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Trouble in Rooster Paradise


Recuperating from an injury and prompted by an eager young nurse, old-timer Gunnar Nilson looks back at one of his big cases as a private eye in 1950. At that time memories of World War II were still fresh, and Seattle was a cultural backwater. The Ballard neighborhood where he hung out his shingle teemed with working-class folk of Scandinavian descent. Gals with hourglass figures and gimlet eyes enticed men in gray flannel suits with cigarettes dangling from their lips. The case he recounts involves the murder of one of these beauties. Gunnar’s business card is in her pocket, but she’s no client. She’s just a gal he met at the movies; he gave her a ride home and helped her lose the creep who was tailing her. It’s none of Gunnar’s business who killed her, not until he discovers she dated the godson of a wealthy client, a man who’s willing to pay big bucks for Gunnar to nose around. Nose around he does, in the perfumed rooms of Fasciné Expressions, a “rooster paradise” that employed the murdered girl and is frequented by the godson. Schooled to be class acts by a former showgirl, these fine-feathered hens know how to inspire a man to spend big on gifts for his lady. Gunnar believes the victim was killed by one of her customers, but the heady fragrance of perfumed female can make it awfully tough for a guy to think clearly, especially when the killer is also breathing down his neck.



“Emory’s first novel vividly evokes the ambiance of classic American hard-boiled crime writing.”— Publishers Weekly
“Seattle-area writer T.W. Emory’s debut, ‘Trouble in RoosterParadise’ (Coffeetown, 256 pp., $14.95 paperback original), is an affectionate nod to noir fiction and its tough guys and dolls. Back in the 1950s, Seattle was a small, distinctly non-cosmopolitan town. Private eye Gunnar Nilson walks the mean streets of Ballard, a blue-collar neighborhood of mostly Scandinavian families. Soon after Nilson’s chance encounter with a knockout who works in a swanky jewelry store, she’s murdered — and his business card is in her pocket. Good, vivid stuff. And who can resist a book with a cover featuring a fedora-wearing private eye, a shapely dame … and the Smith Tower?”—Adam Woog, The SeattleTimes.
“Emory skillfully evokes this era of class distinctions and gender inequity. The murderer’s motive is inspired by both of these inequalities. The tale is peppered with recognizable 1950s characters—the world-weary waitress, the damaged World War II veteran, the thwarted career woman.... I was happy to be plunged into Nilson’s tale in the 1950s.”—Historical Novel Society
"Gunnar Nilson, Emory's clove-chewing gumshoe with an eye for the ladies is every cliché in the book when it comes to hard-boiled detective stories, but to great extent that's what makes this novel such a pleasure.... The characters in the 1950s sections (which make up the bulk of the book) are well-drawn, quirky, and a lot of fun to get to know. The setting - Seattle in the 50s when it was a working-class backwater - is also evoked well.... Readers will want to follow this detective and his delightful supporting cast of friends."—Meredith Frazier, Reviewing the Evidence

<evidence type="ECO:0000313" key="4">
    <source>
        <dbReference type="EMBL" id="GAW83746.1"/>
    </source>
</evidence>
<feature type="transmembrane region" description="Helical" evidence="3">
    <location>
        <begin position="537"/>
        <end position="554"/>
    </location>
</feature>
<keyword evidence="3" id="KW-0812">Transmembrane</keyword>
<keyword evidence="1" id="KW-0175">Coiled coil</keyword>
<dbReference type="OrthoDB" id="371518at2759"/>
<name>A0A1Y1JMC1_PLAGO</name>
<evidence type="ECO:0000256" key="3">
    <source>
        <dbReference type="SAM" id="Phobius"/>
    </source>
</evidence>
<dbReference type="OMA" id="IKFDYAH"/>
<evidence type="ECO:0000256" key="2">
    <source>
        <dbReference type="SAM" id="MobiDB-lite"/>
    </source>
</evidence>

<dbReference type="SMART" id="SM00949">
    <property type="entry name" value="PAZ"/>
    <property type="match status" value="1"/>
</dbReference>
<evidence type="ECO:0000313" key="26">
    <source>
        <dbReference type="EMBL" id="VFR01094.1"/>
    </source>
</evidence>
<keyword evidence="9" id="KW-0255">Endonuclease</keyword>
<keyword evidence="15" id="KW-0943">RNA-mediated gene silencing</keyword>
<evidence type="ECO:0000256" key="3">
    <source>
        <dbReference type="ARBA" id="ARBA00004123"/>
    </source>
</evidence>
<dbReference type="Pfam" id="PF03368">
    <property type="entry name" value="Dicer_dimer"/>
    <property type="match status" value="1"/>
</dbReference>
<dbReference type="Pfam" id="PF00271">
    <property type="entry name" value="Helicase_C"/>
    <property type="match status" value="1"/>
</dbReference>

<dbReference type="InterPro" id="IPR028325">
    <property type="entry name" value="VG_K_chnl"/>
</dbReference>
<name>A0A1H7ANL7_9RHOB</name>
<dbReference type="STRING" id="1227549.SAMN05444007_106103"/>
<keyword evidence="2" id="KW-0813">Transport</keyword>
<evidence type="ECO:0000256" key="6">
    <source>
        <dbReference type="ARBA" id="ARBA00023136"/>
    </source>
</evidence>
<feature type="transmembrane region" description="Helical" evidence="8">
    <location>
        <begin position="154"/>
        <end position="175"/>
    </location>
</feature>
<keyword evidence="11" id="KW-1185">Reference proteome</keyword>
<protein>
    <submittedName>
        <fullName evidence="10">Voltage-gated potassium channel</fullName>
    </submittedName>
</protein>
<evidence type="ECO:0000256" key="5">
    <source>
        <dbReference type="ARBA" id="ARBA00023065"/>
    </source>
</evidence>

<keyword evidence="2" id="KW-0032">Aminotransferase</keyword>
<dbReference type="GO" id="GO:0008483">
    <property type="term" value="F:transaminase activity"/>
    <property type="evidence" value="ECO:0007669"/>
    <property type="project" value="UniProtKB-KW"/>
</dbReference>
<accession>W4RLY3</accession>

"An unusual plot, a different handling, a charming cast… The story is logical, peopled by a recognizable cast of characters, including the slimy business manager, gruff and snarly detectives, and Gunnar’s boon companion who acts as the foil off whom Gunnar can examine the steps and evidence he gradually collects, and the conclusion is satisfactory… I look for intriguing future developments from this author and his characters.”—Carl Brookins, mystery fiction reviewer and author of the Sean Sean detective series.

Crazy Rhythm


In the summer of 1950, private eye Gunnar Nilson reluctantly agrees to accompany Rune Granholm on an errand to collect gambling winnings. When Gunnar arrives at Rune’s Wallingford apartment, he finds the man dead, shot with his own gun. No one much cared for the caddish ne’er-do-well, but Gunnar feels he owes it to Rune’s brother, a good friend and casualty of World War II, to find the killer. When a paying client arrives, Gunnar puts this investigation aside.


Attorney Ethan Calmer wants him to investigate a series of phone calls menacing his fiancée, Mercedes Atwood. Mercedes lives in Broadmoor, a tony neighborhood occupied by Seattle’s moneyed class, many of whom are descended from lumber barons. A poor little rich girl, Mercedes is beautiful but strangely passionless.


Then, like the hula-girl lamp in the apartment of the late and unlamented Rune, Mercedes shows him her moves. Gunnar soon wonders if the two cases might be connected in some way, but how, exactly?


Book 2 in the Gunnar Nilson Mystery series, which began with Trouble in Rooster Paradise.


Publishers Weekly says Crazy Rhythm is a “solid sequel to 2015’s Trouble in Rooster Paradise,” adding, “Fans of throwback PI novels will find plenty to like.”
“T.W. Emory’s ‘Crazy Rhythm’ is a robust evocation of 1950s Ballard — back when it was a working-class neighborhood, not a hotbed of hipsters.”—Adam Woog, The Seattle Times.
“If you need a break from serial killers and world-at-risk mayhem, TW Emory’s Gunnar Nilson mysteries may be a perfect, lighthearted alternative. Crazy Rhythm is entertaining, engaging, and written with tongue in cheek and a big tip of the grey fedora to Raymond Chandler’s wisecracking private eyes… Emory develops a set of colourful characters, male and female… Writing a pastiche of someone as revered as Chandler is brave, and Emory carries it off well, with a style that’s aptly embodied in the novel’s title. A perfect novel for a long airplane flight!”
    —Vicki Weisfeld for
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